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From USENET: Some pirate stations to be leaglised in Tiawan

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From USENET: Some pirate stations to be leaglised in Tiawan
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Post From USENET: Some pirate stations to be leaglised in Tiawan Reply with quote
The Government Information Office (GIO) recently unveiled the details of its
proposal to legalize 180 underground radio stations in Taiwan. A
preferential policy will make it easy for pirate radio stations to obtain
licenses and broadcast on 75 radio frequencies that have just recently been
made available.

Telecommunications authorities are rolling out additional 49
mid-range stations and 26 low-transmission spots, while registration for
high frequencies that could provide national coverage is not being made
available. The first screening of applicants will take place in June, three
months after the proposal to expand the number of legal radio stations in
Taiwan to 250 is to be opened for public debate.

Telecommunications officials have asserted that no more frequencies
will remain unused on Taiwan's radio dial, but they have expressed a desire
to reduce the number of broadcasters to 200 by changing the laws and
encouraging mergers between low-frequency radio stations.

Telecommunications Director General Chien Jen-ter called
radio-frequency reform "inevitable" and said proper government
administration of airwaves would have a positive impact.

Meanwhile GIO head Lin Chia-lung officially denied reports that he
has had private contact with illegal radio stations. He cited a government
pledge to provide pirate stations with guidance and assistance. Lin spoke
about the need to maintain an open attitude and powerful management, in
which regulations will remain consistently in force to deter illegal
broadcasting activities.

The GIO, which also publishes this newspaper, made available 100
previously banned frequencies last August as part of a yearlong broadcast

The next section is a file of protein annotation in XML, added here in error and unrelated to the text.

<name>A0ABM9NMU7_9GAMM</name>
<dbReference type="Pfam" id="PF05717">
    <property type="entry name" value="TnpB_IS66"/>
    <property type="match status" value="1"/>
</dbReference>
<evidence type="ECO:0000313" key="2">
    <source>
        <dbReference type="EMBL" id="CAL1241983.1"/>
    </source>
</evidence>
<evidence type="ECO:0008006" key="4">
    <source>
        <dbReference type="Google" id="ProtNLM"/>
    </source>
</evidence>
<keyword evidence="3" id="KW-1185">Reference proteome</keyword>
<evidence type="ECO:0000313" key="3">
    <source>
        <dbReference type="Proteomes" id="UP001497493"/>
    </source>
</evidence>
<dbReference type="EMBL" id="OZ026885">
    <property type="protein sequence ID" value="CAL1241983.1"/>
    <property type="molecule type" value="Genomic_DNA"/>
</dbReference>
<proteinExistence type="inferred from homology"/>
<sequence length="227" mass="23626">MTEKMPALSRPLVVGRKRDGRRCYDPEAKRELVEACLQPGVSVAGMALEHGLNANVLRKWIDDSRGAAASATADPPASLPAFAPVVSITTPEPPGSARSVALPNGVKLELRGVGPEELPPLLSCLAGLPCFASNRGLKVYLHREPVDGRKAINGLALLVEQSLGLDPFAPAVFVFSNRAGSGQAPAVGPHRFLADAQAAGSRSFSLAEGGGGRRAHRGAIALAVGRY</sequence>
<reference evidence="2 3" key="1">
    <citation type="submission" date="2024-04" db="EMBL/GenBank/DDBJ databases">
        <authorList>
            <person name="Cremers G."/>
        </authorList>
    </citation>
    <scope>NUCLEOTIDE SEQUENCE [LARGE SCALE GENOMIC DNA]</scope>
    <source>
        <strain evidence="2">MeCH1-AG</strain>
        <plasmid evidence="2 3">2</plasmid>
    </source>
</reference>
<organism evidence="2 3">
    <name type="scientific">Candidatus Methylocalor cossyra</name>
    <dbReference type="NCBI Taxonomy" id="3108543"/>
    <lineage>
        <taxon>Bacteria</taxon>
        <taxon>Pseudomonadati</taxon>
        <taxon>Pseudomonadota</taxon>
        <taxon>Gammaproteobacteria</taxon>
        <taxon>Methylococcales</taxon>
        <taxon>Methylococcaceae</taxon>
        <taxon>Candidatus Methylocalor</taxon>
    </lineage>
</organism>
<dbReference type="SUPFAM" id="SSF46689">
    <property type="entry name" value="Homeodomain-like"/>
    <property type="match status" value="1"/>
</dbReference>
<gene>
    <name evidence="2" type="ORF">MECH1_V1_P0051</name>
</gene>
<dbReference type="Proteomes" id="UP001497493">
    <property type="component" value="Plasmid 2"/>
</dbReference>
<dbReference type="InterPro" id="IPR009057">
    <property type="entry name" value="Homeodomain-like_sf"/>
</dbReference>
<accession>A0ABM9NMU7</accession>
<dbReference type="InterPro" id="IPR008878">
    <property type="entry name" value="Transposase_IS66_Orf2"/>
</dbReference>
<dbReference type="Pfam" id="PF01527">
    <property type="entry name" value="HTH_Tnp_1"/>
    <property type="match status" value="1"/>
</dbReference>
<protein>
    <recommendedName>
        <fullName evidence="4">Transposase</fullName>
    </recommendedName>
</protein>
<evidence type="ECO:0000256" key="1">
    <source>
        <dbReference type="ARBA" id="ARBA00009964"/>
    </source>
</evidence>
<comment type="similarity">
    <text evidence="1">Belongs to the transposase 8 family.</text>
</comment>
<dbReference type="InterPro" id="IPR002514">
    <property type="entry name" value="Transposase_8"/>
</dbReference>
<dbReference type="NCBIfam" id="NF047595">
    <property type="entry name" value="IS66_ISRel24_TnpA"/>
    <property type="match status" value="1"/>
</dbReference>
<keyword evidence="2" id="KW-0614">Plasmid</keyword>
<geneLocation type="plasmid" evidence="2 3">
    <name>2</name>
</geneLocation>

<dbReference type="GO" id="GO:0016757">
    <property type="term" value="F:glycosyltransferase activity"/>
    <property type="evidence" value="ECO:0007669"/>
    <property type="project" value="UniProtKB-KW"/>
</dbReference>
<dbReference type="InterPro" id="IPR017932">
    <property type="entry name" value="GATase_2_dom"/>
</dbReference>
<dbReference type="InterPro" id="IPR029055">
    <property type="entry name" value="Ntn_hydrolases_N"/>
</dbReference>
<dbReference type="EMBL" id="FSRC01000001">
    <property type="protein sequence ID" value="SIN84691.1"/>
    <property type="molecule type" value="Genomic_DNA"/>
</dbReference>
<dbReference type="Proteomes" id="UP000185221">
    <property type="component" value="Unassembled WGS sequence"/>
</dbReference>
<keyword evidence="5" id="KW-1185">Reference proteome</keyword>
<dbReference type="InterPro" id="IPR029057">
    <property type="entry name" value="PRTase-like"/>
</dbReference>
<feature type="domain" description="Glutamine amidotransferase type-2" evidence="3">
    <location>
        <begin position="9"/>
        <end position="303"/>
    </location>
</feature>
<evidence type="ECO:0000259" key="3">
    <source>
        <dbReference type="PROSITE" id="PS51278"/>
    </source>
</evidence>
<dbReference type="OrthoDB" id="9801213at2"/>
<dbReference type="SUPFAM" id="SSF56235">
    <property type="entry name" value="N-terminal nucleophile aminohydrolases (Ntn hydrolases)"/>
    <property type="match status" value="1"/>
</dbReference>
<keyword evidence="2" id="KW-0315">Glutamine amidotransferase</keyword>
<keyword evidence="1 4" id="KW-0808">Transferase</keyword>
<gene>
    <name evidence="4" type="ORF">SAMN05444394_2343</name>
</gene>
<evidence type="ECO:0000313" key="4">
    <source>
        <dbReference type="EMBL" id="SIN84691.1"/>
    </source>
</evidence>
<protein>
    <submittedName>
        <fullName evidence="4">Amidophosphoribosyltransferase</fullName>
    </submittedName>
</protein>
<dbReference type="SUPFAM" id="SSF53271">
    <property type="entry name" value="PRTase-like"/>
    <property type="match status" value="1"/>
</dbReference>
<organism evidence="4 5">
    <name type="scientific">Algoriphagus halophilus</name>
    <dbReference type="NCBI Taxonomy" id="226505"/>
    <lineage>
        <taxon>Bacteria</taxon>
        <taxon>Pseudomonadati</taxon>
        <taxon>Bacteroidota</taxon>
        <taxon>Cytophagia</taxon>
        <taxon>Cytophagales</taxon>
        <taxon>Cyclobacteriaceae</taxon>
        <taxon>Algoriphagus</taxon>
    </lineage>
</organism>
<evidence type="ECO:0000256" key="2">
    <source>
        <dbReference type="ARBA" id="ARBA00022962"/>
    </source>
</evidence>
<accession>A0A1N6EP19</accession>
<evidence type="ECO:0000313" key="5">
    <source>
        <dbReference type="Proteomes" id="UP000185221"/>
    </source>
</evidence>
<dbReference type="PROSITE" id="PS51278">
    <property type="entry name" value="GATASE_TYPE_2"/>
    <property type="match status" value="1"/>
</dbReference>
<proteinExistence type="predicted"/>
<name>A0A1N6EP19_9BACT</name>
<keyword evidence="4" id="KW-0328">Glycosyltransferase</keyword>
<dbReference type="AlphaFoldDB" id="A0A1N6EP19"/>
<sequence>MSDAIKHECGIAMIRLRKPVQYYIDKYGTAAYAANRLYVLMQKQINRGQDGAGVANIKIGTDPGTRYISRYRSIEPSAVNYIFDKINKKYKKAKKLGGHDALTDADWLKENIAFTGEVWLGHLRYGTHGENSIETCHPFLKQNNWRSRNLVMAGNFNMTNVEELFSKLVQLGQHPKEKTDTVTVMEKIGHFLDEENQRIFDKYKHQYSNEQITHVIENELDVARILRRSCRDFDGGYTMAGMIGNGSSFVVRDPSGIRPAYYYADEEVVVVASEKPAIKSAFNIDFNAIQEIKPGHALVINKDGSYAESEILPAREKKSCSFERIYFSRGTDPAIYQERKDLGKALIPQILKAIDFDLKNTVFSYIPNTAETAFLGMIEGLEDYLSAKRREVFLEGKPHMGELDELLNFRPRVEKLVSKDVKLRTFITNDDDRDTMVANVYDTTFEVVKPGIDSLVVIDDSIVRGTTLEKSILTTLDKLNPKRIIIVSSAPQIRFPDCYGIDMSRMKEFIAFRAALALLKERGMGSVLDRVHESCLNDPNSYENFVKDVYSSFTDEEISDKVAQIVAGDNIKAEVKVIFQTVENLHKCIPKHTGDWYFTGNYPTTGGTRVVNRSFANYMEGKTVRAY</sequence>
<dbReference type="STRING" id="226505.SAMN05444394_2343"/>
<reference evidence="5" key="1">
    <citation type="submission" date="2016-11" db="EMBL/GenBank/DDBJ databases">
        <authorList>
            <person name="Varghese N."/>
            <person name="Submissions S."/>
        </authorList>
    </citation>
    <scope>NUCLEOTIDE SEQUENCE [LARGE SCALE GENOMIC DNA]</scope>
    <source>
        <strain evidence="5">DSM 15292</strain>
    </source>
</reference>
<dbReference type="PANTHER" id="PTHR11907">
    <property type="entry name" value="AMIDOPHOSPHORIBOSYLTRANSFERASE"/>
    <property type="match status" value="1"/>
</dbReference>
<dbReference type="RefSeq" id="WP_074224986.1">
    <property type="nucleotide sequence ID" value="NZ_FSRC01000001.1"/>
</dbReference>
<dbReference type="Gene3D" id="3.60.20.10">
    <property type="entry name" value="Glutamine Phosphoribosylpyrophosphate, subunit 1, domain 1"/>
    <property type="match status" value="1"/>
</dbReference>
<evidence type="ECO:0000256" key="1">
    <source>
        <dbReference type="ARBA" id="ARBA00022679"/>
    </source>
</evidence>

reform scheme to deal with the issue of illegal radio stations. The GIO will
give priority to providing public radio networks with national coverage to
air public service, cultural and educational programming. There are also
frequencies that will be allocated to local governments for use in community
education broadcasting.

The plan is to reorganize the island's broadcasters according to
three frequency zones, in which state-run stations are allowed the highest
transmission frequencies, while commercial stations are mainly given
mid-range frequencies, and community and former pirate stations will get
places in the low-frequency range. According to the government, the
restructuring policy was designed to make the best use of the island's radio
frequencies, which were previously controlled by high-powered public

In an effort to get most of the pirate stations to qualify, the GIO
outlined four categories of eligible candidates. According to the new
regulations, stations which have never before applied for a license may now
apply as low-transmission or mid-frequency stations. The government favors
merger plans by low-frequency stations that want to form a mid-frequency
station. Mid-frequency stations are provided with incentives to start up
branch operations.

Other policies were put in place to deal with the fierce competition
that is expected to take place between the approximately 200 underground
radio stations in Taiwan, all of which will presumably want to go legit and
obtain proper broadcasting licenses. The GIO announced that it will give
priority consideration to pirate stations that come up with timetables
demonstrating specific plans to merge five or more small stations. Those who
provide proof of previous licensing applications, and illegal stations that
have been on the air for more than 20 years, will be given priority in the
screening process, according to GIO policy.


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